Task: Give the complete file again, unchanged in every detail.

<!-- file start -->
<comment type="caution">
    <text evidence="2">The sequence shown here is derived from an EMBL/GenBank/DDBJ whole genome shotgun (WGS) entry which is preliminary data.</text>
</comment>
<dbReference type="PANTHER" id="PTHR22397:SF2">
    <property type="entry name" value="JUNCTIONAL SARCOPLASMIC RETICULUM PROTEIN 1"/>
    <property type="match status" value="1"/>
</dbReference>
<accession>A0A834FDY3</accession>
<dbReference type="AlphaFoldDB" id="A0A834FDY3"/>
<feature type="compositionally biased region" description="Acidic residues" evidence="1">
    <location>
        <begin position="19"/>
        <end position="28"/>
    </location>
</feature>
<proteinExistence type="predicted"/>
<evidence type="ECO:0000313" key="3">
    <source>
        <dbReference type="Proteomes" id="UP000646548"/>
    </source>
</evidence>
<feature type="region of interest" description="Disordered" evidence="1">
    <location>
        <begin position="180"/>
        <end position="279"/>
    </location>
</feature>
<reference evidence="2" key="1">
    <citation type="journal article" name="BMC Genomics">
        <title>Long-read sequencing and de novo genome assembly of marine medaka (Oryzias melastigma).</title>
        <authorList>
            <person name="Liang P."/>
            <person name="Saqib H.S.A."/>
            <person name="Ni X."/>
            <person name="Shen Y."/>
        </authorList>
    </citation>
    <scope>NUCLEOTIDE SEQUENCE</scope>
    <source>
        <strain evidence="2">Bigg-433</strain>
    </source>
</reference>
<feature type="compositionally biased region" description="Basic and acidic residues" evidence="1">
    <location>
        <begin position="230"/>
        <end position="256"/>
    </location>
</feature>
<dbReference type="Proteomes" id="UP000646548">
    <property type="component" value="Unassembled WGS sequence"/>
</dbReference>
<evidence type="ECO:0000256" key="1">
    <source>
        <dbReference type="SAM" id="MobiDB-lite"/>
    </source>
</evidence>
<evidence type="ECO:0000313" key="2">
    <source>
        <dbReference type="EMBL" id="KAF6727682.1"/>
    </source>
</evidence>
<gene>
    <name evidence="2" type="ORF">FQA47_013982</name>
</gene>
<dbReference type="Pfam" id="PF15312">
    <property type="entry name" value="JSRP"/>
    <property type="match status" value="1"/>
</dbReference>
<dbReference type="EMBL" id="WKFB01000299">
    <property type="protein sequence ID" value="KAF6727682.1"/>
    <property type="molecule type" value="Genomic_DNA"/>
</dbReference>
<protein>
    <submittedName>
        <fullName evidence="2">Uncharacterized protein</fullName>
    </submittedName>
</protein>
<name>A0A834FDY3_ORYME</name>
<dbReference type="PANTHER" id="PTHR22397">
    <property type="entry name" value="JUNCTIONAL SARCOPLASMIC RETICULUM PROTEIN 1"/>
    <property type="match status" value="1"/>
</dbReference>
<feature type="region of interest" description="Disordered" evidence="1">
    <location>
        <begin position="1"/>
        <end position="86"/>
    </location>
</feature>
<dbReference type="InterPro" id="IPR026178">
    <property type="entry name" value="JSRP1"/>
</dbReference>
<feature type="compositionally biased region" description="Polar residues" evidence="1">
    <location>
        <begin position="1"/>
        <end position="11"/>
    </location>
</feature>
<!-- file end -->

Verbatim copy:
<comment type="caution">
    <text evidence="2">The sequence shown here is derived from an EMBL/GenBank/DDBJ whole genome shotgun (WGS) entry which is preliminary data.</text>
</comment>
<dbReference type="PANTHER" id="PTHR22397:SF2">
    <property type="entry name" value="JUNCTIONAL SARCOPLASMIC RETICULUM PROTEIN 1"/>
    <property type="match status" value="1"/>
</dbReference>
<accession>A0A834FDY3</accession>
<dbReference type="AlphaFoldDB" id="A0A834FDY3"/>
<feature type="compositionally biased region" description="Acidic residues" evidence="1">
    <location>
        <begin position="19"/>
        <end position="28"/>
    </location>
</feature>
<proteinExistence type="predicted"/>
<evidence type="ECO:0000313" key="3">
    <source>
        <dbReference type="Proteomes" id="UP000646548"/>
    </source>
</evidence>
<feature type="region of interest" description="Disordered" evidence="1">
    <location>
        <begin position="180"/>
        <end position="279"/>
    </location>
</feature>
<reference evidence="2" key="1">
    <citation type="journal article" name="BMC Genomics">
        <title>Long-read sequencing and de novo genome assembly of marine medaka (Oryzias melastigma).</title>
        <authorList>
            <person name="Liang P."/>
            <person name="Saqib H.S.A."/>
            <person name="Ni X."/>
            <person name="Shen Y."/>
        </authorList>
    </citation>
    <scope>NUCLEOTIDE SEQUENCE</scope>
    <source>
        <strain evidence="2">Bigg-433</strain>
    </source>
</reference>
<feature type="compositionally biased region" description="Basic and acidic residues" evidence="1">
    <location>
        <begin position="230"/>
        <end position="256"/>
    </location>
</feature>
<dbReference type="Proteomes" id="UP000646548">
    <property type="component" value="Unassembled WGS sequence"/>
</dbReference>
<evidence type="ECO:0000256" key="1">
    <source>
        <dbReference type="SAM" id="MobiDB-lite"/>
    </source>
</evidence>
<evidence type="ECO:0000313" key="2">
    <source>
        <dbReference type="EMBL" id="KAF6727682.1"/>
    </source>
</evidence>
<gene>
    <name evidence="2" type="ORF">FQA47_013982</name>
</gene>
<dbReference type="Pfam" id="PF15312">
    <property type="entry name" value="JSRP"/>
    <property type="match status" value="1"/>
</dbReference>
<dbReference type="EMBL" id="WKFB01000299">
    <property type="protein sequence ID" value="KAF6727682.1"/>
    <property type="molecule type" value="Genomic_DNA"/>
</dbReference>
<protein>
    <submittedName>
        <fullName evidence="2">Uncharacterized protein</fullName>
    </submittedName>
</protein>
<name>A0A834FDY3_ORYME</name>
<dbReference type="PANTHER" id="PTHR22397">
    <property type="entry name" value="JUNCTIONAL SARCOPLASMIC RETICULUM PROTEIN 1"/>
    <property type="match status" value="1"/>
</dbReference>
<feature type="region of interest" description="Disordered" evidence="1">
    <location>
        <begin position="1"/>
        <end position="86"/>
    </location>
</feature>
<dbReference type="InterPro" id="IPR026178">
    <property type="entry name" value="JSRP1"/>
</dbReference>
<feature type="compositionally biased region" description="Polar residues" evidence="1">
    <location>
        <begin position="1"/>
        <end position="11"/>
    </location>
</feature>